Handwriting analysis of the letter has been inconclusive in terms of identifying a suspect. The premise of handwriting analysis is based on the fact that no two individuals have the same handwriting. This is based on variables and patterns observed in handwriting such as pen lifts, letter form, pressure applied and shading. A handwriting expert will use historical documents from the suspect as well as one that is requested as a part of the investigation to compare to the document in question.

As we have already discussed, the pen used to write the ransom note in this case was a broad, fibre-tipped pen. This type of pen makes handwriting analysis more challenging due to the fact that the tip distorts the finer details that make handwriting unique.

One of the questions that has arisen about the note with regard to handwriting is whether the writer was trying to disguise, or mask their real handwriting. While no consensus about this has been reached, there is evidence that they did. Karen Iannetta, a handwriting expert, says that this is evident by the fact that the writing appears to exhibit a slow and hesitant pressure pattern, as well as abnormalities in the shapes of the letters.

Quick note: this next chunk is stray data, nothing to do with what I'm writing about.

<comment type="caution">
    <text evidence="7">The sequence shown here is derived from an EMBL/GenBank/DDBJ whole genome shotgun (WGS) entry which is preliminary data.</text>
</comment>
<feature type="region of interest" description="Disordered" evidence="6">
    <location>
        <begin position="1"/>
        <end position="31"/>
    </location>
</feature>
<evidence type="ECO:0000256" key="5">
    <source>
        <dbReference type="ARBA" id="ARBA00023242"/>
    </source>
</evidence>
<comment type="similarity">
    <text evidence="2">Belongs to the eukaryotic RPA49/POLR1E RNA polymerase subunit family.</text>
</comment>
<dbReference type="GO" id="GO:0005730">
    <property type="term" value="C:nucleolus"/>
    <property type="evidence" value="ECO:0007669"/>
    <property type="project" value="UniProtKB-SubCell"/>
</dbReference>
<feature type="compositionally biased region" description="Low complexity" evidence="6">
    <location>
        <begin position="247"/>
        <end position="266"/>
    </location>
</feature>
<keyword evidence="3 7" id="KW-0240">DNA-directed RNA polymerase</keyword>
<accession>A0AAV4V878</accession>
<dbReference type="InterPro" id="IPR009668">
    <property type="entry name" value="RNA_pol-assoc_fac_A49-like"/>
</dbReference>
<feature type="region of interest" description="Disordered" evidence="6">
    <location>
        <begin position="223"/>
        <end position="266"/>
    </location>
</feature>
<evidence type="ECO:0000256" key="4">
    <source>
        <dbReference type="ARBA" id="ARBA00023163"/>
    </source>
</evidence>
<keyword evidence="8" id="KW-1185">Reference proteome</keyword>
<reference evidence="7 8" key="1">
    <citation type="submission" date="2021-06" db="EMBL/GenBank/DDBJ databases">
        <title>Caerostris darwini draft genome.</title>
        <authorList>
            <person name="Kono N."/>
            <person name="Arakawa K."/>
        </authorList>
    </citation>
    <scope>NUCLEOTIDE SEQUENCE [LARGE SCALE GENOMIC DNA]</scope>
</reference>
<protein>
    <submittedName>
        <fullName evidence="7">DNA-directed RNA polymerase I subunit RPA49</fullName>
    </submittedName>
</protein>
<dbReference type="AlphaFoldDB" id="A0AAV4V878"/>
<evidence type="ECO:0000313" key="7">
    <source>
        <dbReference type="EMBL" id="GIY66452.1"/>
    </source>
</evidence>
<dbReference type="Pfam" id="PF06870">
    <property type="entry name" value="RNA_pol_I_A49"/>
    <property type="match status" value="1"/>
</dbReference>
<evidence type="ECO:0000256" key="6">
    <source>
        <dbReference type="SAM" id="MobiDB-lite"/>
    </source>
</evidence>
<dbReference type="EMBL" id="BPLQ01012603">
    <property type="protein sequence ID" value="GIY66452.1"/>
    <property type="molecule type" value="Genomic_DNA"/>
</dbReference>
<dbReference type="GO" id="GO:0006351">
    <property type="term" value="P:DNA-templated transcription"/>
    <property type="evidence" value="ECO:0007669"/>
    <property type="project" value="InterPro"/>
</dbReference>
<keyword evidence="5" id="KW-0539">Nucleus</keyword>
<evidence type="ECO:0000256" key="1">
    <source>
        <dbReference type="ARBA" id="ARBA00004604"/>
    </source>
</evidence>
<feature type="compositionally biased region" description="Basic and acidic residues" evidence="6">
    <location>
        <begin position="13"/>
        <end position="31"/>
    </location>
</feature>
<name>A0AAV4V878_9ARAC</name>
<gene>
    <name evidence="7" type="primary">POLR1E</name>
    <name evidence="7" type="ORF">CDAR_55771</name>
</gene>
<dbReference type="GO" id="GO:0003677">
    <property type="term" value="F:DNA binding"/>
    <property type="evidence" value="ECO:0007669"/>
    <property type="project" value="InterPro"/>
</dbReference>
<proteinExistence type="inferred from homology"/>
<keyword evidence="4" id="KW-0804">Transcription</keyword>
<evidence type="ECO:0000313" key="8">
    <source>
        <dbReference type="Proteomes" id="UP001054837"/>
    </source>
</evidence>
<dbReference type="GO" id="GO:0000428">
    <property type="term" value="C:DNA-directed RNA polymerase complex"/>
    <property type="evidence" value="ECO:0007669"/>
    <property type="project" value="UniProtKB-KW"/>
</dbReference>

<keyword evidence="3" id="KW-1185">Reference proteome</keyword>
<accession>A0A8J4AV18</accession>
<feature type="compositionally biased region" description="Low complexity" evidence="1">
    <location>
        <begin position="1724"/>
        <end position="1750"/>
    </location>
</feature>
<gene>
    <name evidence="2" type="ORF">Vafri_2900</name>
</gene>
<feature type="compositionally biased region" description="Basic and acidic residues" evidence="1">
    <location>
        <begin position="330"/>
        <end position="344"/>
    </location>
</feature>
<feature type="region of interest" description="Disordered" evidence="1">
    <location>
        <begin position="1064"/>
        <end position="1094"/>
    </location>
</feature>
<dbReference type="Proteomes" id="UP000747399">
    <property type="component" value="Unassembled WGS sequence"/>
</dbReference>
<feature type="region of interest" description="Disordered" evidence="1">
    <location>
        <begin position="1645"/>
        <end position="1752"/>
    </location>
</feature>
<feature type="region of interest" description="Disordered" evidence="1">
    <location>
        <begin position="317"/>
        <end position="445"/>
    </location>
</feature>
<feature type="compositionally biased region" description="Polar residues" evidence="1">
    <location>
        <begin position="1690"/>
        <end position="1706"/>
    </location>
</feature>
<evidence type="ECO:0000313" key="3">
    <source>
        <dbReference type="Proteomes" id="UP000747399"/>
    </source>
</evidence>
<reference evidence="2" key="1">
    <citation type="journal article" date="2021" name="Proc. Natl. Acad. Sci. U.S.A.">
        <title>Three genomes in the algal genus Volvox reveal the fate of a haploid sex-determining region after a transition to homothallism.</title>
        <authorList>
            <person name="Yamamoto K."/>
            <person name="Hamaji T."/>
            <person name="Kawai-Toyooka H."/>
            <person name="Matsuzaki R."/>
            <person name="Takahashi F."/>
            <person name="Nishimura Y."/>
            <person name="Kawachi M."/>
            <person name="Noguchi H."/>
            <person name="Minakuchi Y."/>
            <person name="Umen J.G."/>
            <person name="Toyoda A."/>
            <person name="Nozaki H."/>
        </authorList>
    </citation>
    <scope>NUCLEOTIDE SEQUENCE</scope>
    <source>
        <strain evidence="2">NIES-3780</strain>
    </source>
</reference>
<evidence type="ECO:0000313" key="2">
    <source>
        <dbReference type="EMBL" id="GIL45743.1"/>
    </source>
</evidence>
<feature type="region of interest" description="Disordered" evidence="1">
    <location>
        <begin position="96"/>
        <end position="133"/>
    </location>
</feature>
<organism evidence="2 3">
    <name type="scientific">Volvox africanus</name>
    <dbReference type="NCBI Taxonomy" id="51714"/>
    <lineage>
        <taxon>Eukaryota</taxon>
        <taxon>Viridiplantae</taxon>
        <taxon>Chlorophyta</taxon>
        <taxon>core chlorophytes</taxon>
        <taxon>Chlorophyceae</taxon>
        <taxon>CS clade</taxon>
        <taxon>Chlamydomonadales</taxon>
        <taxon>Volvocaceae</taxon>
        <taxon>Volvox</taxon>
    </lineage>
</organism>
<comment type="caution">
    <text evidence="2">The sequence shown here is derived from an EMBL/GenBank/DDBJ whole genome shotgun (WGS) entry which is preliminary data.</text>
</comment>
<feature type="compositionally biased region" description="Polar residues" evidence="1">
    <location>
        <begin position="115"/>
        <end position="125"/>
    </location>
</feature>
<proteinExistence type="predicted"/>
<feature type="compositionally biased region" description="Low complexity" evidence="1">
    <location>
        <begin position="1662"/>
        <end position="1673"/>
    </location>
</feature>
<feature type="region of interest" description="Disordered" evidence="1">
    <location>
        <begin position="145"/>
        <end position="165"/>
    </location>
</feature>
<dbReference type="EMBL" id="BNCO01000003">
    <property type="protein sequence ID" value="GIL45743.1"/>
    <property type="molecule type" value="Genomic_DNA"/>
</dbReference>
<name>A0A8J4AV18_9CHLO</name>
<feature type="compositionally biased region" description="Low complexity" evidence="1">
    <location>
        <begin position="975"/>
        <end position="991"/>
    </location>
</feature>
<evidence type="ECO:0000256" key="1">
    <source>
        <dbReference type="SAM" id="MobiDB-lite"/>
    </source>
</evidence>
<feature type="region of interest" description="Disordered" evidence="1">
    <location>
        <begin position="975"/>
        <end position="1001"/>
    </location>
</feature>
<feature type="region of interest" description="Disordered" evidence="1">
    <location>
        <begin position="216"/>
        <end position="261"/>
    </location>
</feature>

John and Patsy both submitted handwriting samples to investigators. John was ruled out as having written the letter but Patsy was not. The results from her handwriting were inconclusive and while she could not be proved to have written the letter, she equally was not eliminated as the writer.

 

Who wrote the letter?


First, and possibly quite significantly, the writer is thought to be a woman. This is based on some of the caring, and borderline nurturing language used in the letter, including phrases like “I advise you to be rested”. In fact, experts found at least 6 examples of what they term “maternalistic” language.

The writer was an adult, over thirty and a well-educated, native English speaker, despite the spelling errors. It is likely that they knew the Ramseys, their children, their business and their home well (if we discount any member of the Ramsey family as the writer).